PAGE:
Anderson“The city kept calling us. They didn’t want us to cancel because they didn’t want anything to be cancelled because it looked bad for the city. Lots of things got cancelled that week and I said, ‘We’re across the water from the city, we’re a long ways from that neighborhood.'”

There were 17 clubs scheduled to race, and a few cancelled. But the race went on. All the local clubs came and “we had great attendance,” Anderson said.

That successfully-run regatta is a testament to what Reach High Baltimore stands for – diversity, inclusion and the removal of neighborhood barriers that have traditionally divided Baltimore along racial, cultural and economic lines.

Started in 2011 with twelve girls in sixth grade, Reach High Baltimore has been dedicated to making rowing available to urban youth who would not ordinarily have access to the sport because of either economic or cultural barriers. In the four years since its inception, Reach High has grown to include more than 40 athletes, all of whom train and race alongside the non-scholarship athletes of the Baltimore Rowing Club’s junior program.

For all of their efforts and dedication to making rowing in Baltimore one of the most diverse sports club in the city, Reach High Baltimore has been named the recipient of the 2015 USRowing Anita DeFrantz Award, which is given to an individual or organization achieving measurable success in expanding diversity opportunities in rowing.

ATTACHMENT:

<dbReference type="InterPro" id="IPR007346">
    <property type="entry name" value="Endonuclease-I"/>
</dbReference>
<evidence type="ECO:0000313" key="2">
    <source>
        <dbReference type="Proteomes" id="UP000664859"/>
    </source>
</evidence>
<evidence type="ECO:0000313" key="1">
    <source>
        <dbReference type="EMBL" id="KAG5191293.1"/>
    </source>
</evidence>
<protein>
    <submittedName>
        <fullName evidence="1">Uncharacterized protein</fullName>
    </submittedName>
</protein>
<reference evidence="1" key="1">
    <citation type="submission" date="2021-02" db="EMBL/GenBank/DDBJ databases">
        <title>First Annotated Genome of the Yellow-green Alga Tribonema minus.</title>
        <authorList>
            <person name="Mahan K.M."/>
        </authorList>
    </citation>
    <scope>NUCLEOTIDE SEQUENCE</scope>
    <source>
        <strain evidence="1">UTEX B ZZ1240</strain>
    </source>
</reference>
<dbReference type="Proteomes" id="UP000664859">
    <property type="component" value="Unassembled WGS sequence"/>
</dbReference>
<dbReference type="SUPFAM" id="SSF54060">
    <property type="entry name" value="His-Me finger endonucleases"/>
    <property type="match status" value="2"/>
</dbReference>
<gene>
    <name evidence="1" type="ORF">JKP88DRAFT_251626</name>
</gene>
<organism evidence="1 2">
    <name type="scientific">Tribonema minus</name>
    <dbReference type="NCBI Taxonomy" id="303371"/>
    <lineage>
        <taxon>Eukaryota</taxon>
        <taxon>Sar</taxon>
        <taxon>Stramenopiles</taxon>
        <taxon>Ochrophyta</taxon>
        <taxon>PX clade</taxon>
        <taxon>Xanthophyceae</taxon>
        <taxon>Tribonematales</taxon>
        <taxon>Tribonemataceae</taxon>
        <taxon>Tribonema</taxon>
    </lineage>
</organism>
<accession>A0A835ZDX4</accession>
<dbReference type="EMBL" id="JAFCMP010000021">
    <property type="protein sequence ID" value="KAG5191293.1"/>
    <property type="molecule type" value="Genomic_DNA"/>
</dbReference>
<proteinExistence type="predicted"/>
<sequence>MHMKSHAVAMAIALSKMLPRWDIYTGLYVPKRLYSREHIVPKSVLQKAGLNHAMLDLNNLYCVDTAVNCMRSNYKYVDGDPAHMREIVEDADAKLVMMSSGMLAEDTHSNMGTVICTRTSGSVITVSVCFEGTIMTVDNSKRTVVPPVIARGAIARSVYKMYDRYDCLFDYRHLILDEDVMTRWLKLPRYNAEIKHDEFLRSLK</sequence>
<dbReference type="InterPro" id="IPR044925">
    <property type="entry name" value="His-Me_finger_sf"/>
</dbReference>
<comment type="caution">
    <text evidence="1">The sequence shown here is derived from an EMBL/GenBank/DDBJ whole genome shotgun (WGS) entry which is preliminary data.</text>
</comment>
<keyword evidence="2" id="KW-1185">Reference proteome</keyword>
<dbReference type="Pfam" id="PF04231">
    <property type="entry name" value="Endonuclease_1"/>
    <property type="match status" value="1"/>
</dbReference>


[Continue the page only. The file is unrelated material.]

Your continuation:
“I was incredibly honored,” said Anderson of the award. “Anybody who runs programs like this knows you just put your head down and burrow away in your own little tiny pocket of the world. I would compare us to Row New York and CRI, the behemoth, and Chicago Training Center, all these real huge stars that have huge capacity.

reach3“We’re pretty small. We do have 35-40 inner-city kids every year, but we’re not 1,500 middle school kids like CRI,” he said. “Our quality is really high, but our quantity is really small. It’s great to be recognized. It makes me a little humble. When you’re doing these operations, all you’re thinking is what you haven’t accomplished yet.